Getting Started 
Misconception/Error The student does not understand the meaning of function notation. 
Examples of Student Work at this Level Rather than rewriting the formula using function notation, the student:
 Rewrites the formula as V = sÂ·sÂ·s.
 Rewrites the formula using different variables.
 Explains the meaning of V and s without rewriting the formula using function notation.

Questions Eliciting Thinking What is function notation? Can you write an example of function notation?
Suppose for some function f, fÂ (3) = 6. Can you explain what this means? 
Instructional Implications Review the concept of a function and provide instruction on function notation. Give the student more experience with functions and function notation by presenting functions in a variety of ways, using verbal descriptions, graphs, algebraic rules, and tables. Use function notation to ask the student to find values of the independent and dependent variables [e.g., given a verbal description, graph, algebraic rule, or table of some function f, ask the student to find fÂ (5) or findÂ x such that fÂ (x) = 2].
Provide opportunities for the student to interpret statements that use function notation in terms of a context.
Consider implementing MFAS task Cell Phone Battery Life (FIF.1.2). 
Moving Forward 
Misconception/Error The student uses function notation incorrectly. 
Examples of Student Work at this Level The student attempts to use function notation but uses it incorrectly. For example, the student:
 Interchanges the independent and dependent variables in the function notation, writing .
 Introduces an unnecessary variable name writing , , or .

Questions Eliciting Thinking Why did you change the formula? If you want to rewrite the formula using function notation, what part of the formula will need to be rewritten?
Which variable in the formula represents the input? Which is output?
What does fÂ (x) mean? 
Instructional Implications Review function notation emphasizing the meaning of symbols such as x, f, and fÂ (x). Explain that the choice of symbol to represent the independent variable is arbitrary but does need to be used consistently throughout the algebraic representation of the function. Model rewriting other equations and formulas using function notation. Vary the choice of symbols but emphasize that the basic structure of the equation or formula should remain unchanged. Provide continued opportunities to use function notation and to interpret statements that use function notation in terms of a context.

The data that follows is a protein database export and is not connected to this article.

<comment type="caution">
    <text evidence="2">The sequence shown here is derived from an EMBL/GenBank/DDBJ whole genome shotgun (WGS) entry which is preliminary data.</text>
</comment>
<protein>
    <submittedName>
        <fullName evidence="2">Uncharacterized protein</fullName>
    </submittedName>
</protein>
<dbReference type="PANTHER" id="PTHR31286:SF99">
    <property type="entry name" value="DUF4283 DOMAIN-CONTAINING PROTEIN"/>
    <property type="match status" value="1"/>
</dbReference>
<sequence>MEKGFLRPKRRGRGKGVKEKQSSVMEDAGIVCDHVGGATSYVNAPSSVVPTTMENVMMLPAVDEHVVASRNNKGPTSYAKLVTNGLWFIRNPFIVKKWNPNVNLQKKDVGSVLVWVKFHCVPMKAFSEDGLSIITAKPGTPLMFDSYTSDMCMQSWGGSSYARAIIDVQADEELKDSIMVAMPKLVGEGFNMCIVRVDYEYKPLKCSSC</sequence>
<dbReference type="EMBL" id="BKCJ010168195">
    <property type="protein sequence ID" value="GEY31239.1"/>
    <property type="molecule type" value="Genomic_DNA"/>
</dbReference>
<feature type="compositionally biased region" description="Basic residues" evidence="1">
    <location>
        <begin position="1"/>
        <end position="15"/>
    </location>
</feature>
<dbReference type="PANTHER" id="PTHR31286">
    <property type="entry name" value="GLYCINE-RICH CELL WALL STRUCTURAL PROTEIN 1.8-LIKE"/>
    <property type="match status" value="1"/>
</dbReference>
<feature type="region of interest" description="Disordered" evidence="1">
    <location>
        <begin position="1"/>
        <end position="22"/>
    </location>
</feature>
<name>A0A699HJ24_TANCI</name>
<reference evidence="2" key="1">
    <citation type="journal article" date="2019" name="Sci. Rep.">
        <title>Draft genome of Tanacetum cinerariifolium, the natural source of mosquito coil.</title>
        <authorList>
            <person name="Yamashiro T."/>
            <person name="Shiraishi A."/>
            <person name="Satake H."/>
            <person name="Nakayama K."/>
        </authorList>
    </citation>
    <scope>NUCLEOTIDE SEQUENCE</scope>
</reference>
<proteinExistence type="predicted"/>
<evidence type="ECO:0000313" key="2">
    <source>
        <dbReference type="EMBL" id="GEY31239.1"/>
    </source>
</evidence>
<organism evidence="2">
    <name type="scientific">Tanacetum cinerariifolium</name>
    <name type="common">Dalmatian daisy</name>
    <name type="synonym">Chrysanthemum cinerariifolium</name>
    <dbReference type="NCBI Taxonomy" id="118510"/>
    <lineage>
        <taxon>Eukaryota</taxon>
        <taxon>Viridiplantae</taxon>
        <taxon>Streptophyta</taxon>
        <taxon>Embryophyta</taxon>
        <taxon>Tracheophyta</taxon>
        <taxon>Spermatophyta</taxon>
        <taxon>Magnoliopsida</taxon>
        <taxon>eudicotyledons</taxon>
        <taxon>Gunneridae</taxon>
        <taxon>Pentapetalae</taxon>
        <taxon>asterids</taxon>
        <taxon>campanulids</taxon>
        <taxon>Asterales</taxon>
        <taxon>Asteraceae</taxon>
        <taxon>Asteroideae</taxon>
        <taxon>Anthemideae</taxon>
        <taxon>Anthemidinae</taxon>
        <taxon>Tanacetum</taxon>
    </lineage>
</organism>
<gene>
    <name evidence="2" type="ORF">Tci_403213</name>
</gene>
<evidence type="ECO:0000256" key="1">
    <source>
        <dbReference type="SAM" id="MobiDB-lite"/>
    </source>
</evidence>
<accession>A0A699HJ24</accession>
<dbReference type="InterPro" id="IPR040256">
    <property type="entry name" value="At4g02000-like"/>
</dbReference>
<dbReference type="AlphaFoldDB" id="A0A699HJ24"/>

Almost There 
Misconception/Error The student correctly rewrites the equation using function notation but is unable to explain the meaning of the symbols. 
Examples of Student Work at this Level The student rewrites the formula correctly using function notation, for example, as Â or . However, when explaining the meaning of the notation, the student:
 Indicates how the notation is read rather than what it means.
 Explains that V(s) is the same as y or f(x).
 Explains the meaning of s and V rather than s and V(s).

Questions Eliciting Thinking Can you explain the meaning of the symbols you used? Why did you use V ? s? f? x? What does each represent? 
Instructional Implications Review function notation emphasizing the meaning of symbols such as s, V and VÂ (s). Model explaining the meaning of the symbols used in function notation, that is, explain that if ,Â then V names the function, s represents a value of the independent variable, and VÂ (s) represents the value of the dependent variable that corresponds to s. Be sure the student understands how to read function notation and interpret it in context. Provide continued opportunities to use function notation. 
Got It 
Misconception/Error The student provides complete and correct responses to all components of the task. 
Examples of Student Work at this Level The student writes Â and explains that s represents the length of a side of a cube and V(s) represents the volume of the cube when the length of a side is given by s or that the volume of a cube is a function of the length of a side of the cube. 
Questions Eliciting Thinking Does it matter which letters or symbols are chosen when writing function notation?
In the context of this function, what would V(5) represent?
Suppose V(a) = 100. Without calculating a, can you describe what it represents? 
Instructional Implications Ask the student to rewrite other twovariable formulas, such as the formulas for the circumference and area of a circle, using function notation.
Provide the student with examples of the misuse of function notation, such as fÂ (x) = y + 3; for some function g, g = x â€“ 8; or . Ask the student to explain eachÂ notational error and correct it.